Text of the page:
The safest cars of 2011
Wednesday 01 February 2012
• Euro NCAP reveals the safest cars currently available
• Advanced safety technology forcing stricter testing
• Three star Dacia Duster is 2011’s poorest performing car
Euro NCAP has published results of safety tests carried out on 53 new cars over 2011, revealing the safest passenger vehicles on the market and the best in each class.
To be awarded a best in class rating, cars not only had to achieve a five-star rating, but also score highly in each of the four areas of safety assessment: adult occupant, child occupant, pedestrian and safety assist, which assesses the safety equipment fitted to each car.
The best cars in each class were:
Runners-up included the Chevrolet Malibu, Mercedes M Class, Toyota Yaris, Lexus CT 200h, Hyundai ix20 and BMW X1. The lowest result was three stars, and was awarded to the Dacia Duster which goes on sale in the UK in January 2013.
Highlighting the trend towards cleaner motoring, Euro NCAP tested four electric cars, of which the Nissan Leaf was awarded a maximum five stars, while the Renault Fluence ZE, Peugeot iOn and Mitsubishi i-MIEV each scored four stars.
Euro NCAP also rewarded cars featuring safety technology so advanced that it is not yet included in the rating scheme. The Ford Focus came in for particular praise, being the first volume selling car to receive four awards. Its Active City Stop, which senses impending collisions at low speeds and stops the car, Forward Alert, which warns drivers of potential obstacles and Lane Keeping Aid, which applies small amounts of steering correction to prevent drivers wandering out of lane, all helped ensure its best in class status.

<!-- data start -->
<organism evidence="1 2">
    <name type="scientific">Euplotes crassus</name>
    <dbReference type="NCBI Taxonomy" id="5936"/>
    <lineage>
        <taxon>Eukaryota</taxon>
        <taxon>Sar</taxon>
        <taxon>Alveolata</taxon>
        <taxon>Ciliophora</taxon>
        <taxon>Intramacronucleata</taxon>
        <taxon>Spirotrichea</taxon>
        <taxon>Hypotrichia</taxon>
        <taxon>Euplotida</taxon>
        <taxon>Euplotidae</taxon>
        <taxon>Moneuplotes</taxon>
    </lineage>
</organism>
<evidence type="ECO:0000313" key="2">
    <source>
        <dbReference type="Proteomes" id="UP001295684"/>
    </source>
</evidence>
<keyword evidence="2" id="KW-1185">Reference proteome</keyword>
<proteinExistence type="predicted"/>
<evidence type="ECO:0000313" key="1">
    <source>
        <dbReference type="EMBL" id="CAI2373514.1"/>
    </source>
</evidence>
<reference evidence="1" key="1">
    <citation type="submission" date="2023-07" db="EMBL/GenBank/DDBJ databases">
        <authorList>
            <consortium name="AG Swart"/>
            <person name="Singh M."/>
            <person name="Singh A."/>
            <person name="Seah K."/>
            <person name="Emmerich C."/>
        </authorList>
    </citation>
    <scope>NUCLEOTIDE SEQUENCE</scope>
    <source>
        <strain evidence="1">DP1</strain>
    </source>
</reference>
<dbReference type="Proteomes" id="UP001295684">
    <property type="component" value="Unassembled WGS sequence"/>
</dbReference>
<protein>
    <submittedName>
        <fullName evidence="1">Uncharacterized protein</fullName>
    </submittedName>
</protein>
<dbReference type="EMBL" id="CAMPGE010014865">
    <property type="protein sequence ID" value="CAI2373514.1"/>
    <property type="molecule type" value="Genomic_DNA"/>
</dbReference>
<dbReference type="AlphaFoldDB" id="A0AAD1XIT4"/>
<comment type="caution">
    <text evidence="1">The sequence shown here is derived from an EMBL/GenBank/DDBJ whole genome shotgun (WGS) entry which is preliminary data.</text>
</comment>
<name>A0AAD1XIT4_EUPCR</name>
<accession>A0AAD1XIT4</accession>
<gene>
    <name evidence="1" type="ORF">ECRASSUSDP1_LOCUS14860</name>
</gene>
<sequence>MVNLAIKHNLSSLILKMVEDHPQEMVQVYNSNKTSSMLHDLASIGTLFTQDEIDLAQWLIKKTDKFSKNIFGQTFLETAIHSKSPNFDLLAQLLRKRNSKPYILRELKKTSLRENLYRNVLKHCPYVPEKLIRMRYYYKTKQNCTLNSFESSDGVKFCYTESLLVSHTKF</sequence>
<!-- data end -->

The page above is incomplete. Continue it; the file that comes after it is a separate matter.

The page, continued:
The Mercedes B Class and Volvo V60 were also singled out for awards for their Autonomous Emergency Braking (AEB) systems, which apply the brakes automatically to mitigate collisions.
Speaking on the advancements in safety technology, Dr. Michiel van Ratingen, Euro NCAP Secretary General said: “The safety case for AEB systems is very strong and we are therefore strongly encouraging manufacturers to increase the availability of such systems on new cars.
“We are well underway to add the assessment of these systems to the overall rating and to make these systems a requirement for five stars in the future.”
This year manufacturers will face even stricter safety tests, with Euro NCAP having raised the minimum score in pedestrian safety assessment from 40% to 60%, in a nod to the progression made in this area in recent years.
By Daljinder Nagra